The U.S. DMCA vs. Bill C-32: Comparing the Digital Lock Exceptions
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Tuesday July 27, 2010
Yesterday's U.S. DMCA
which established a series of new anti-circumvention exceptions,
attracted considerable attention on both sides of the border. In
U.S., critics of the DMCA noted the progress
in addressing some of the DMCA's most troubling consequences by
creating exceptions for unlocking and jailbreaking cellphones and
circumventing DVD locks in several circumstances (though the decision
is hardly a panacea given the restrictions on distributing
circumvention tools, contractual restrictions, and the absence of a
general right to circumvent for lawful purposes).
From a Canadian perspective, the U.S. decision - combined with the
recent 5th Circuit Court of Appeals ruling linking circumvention to
copyright and the USTR decision to cave on the digital lock rules in
ACTA - provides a timely reminder of the mistake that is the digital
lock rules in C-32.
Looking back, Industry Minister Tony Clement said he wanted forward-looking
designed to last ten years, yet the scope of Bill C-32's
anti-circumvention exceptions became outdated in less than ten
Canadian Heritage Minister James Moore, when not calling critics
"radical extremists," emphasized that Bill C-32 was not identical to
the DMCA. While he had the notice-and-notice system in mind,
later his comments became accurate since it turns out the DMCA is far
less restrictive than C-32.
Just how badly does the Canadian bill stack up? On the two key
in the bill - digital locks and fair dealing - Canada is far more
restrictive than the U.S. Consider:
The response to the U.S. developments from Clement and Moore was
interesting. Clement immediately asked
to review the U.S. changes, presumably with a view to considering
whether Bill C-32 should be amended. Moore, after weeks of
copyright (after urging people to confront C-32 critics, Moore has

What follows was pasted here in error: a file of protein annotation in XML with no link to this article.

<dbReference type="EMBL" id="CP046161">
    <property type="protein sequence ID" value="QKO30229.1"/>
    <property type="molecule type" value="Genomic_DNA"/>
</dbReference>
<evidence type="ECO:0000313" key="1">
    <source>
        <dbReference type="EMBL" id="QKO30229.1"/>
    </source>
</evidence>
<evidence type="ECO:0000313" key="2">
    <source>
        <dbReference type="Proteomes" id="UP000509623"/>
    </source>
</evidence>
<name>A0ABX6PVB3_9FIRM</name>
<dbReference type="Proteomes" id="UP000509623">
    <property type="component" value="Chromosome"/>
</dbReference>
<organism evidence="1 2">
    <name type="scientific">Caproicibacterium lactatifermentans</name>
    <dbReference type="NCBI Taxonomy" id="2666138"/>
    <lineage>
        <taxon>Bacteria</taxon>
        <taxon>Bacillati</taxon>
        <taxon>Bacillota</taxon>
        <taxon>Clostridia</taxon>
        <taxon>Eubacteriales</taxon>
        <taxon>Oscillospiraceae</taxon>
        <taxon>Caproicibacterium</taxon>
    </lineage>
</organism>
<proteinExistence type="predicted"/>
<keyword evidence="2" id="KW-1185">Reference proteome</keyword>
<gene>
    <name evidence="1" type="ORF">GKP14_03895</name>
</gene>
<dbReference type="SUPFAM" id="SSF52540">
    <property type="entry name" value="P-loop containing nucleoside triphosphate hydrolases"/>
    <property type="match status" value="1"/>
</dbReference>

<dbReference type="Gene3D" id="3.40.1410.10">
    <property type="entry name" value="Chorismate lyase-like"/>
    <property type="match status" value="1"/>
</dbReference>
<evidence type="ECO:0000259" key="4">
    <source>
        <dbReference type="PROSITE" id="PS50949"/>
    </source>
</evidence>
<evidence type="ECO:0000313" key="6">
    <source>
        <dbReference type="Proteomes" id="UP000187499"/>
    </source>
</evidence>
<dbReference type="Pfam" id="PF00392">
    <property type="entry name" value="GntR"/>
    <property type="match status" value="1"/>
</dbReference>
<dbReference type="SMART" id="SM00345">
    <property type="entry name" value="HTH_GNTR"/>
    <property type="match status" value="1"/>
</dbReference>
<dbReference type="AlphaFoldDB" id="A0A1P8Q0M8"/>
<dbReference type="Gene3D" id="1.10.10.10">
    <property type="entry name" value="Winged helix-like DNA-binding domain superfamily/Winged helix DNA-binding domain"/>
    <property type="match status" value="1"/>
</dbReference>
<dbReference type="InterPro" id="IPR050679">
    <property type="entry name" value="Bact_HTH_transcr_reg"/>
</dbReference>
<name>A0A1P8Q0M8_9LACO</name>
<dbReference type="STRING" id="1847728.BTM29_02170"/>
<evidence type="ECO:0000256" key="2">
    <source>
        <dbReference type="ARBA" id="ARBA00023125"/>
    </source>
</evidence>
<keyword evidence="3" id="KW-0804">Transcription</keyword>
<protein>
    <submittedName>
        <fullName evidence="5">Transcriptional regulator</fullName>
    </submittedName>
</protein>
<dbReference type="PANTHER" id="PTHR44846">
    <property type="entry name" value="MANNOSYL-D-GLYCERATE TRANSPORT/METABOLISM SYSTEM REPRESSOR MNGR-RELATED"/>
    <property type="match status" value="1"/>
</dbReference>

said virtually nothing about the bill), tweeted
about a music
that chronicled the biggest changes in the industry, including the
shift from CDs to singles, the popularity of YouTube to listen to
music, social media, and Pandora. Oddly, Moore said the article
again the need for ongoing reform," yet, at the risk of being labeled a
radical extremist, there wasn't anything in the article had much
to do with legal changes at all.
- U.S. rules contain a mandatory review of anti-circumvention
exceptions every three years. There is no mandatory review of the
exceptions in the Canadian bill.
- U.S. rules contain an exception for unlocking and jailbreaking a
cellphone. Canadian rules only cover unlocking.
- U.S. rules contain an exception for education to circumvent DVD
protection to gather a short clip. Canadian rules, despite
education exceptions, would treat this as an infringement.
- U.S. rules contain an exception for documentary film makers to
circumvent DVD protection to gather a short clip. Canadian rules,
despite various new creator exceptions for parody and satire, would
treat this as an
- U.S. rules contain an exception for everyone to circumvent DVD
protection to gather a short clip to create non-commercial
Canadian rules include an exception for non-commercial videos, but do
not exempt circumvention.
- U.S. rules contain an exception for e-books designed to
facilitate access for the sight impaired. The Canadian rules do
contain a similar exception.
- U.S. law contains a flexible fair use provision that covers
everything from recording television shows to making backup
Moreover, at least one U.S. appellate court has factored these rules
when considering the DMCA. The Canadian rules contain a series of
fair dealing exceptions that are collectively still more restrictive
than the U.S. fair use and are still subject to digital locks.
Tuesday July 27, 2010